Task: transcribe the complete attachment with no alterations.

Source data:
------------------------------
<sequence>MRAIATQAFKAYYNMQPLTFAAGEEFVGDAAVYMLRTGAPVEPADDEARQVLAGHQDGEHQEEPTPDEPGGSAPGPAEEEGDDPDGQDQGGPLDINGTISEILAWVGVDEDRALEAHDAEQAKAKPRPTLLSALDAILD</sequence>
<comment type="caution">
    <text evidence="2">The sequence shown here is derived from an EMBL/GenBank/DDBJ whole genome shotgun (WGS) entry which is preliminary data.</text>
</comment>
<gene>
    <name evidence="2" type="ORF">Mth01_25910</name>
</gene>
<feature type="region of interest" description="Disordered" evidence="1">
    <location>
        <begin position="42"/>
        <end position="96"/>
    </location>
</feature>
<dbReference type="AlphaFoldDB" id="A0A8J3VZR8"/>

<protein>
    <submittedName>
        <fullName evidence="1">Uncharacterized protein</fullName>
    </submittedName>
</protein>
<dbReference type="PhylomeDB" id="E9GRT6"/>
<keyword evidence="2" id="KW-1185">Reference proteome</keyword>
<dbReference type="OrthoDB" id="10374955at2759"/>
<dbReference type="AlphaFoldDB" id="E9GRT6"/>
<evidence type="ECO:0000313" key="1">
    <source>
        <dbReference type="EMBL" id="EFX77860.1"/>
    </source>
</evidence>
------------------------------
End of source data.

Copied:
<sequence>MRAIATQAFKAYYNMQPLTFAAGEEFVGDAAVYMLRTGAPVEPADDEARQVLAGHQDGEHQEEPTPDEPGGSAPGPAEEEGDDPDGQDQGGPLDINGTISEILAWVGVDEDRALEAHDAEQAKAKPRPTLLSALDAILD</sequence>
<comment type="caution">
    <text evidence="2">The sequence shown here is derived from an EMBL/GenBank/DDBJ whole genome shotgun (WGS) entry which is preliminary data.</text>
</comment>
<gene>
    <name evidence="2" type="ORF">Mth01_25910</name>
</gene>
<feature type="region of interest" description="Disordered" evidence="1">
    <location>
        <begin position="42"/>
        <end position="96"/>
    </location>
</feature>
<dbReference type="AlphaFoldDB" id="A0A8J3VZR8"/>

<protein>
    <submittedName>
        <fullName evidence="1">Uncharacterized protein</fullName>
    </submittedName>
</protein>
<dbReference type="PhylomeDB" id="E9GRT6"/>
<keyword evidence="2" id="KW-1185">Reference proteome</keyword>
<dbReference type="OrthoDB" id="10374955at2759"/>
<dbReference type="AlphaFoldDB" id="E9GRT6"/>
<evidence type="ECO:0000313" key="1">
    <source>
        <dbReference type="EMBL" id="EFX77860.1"/>
    </source>
</evidence>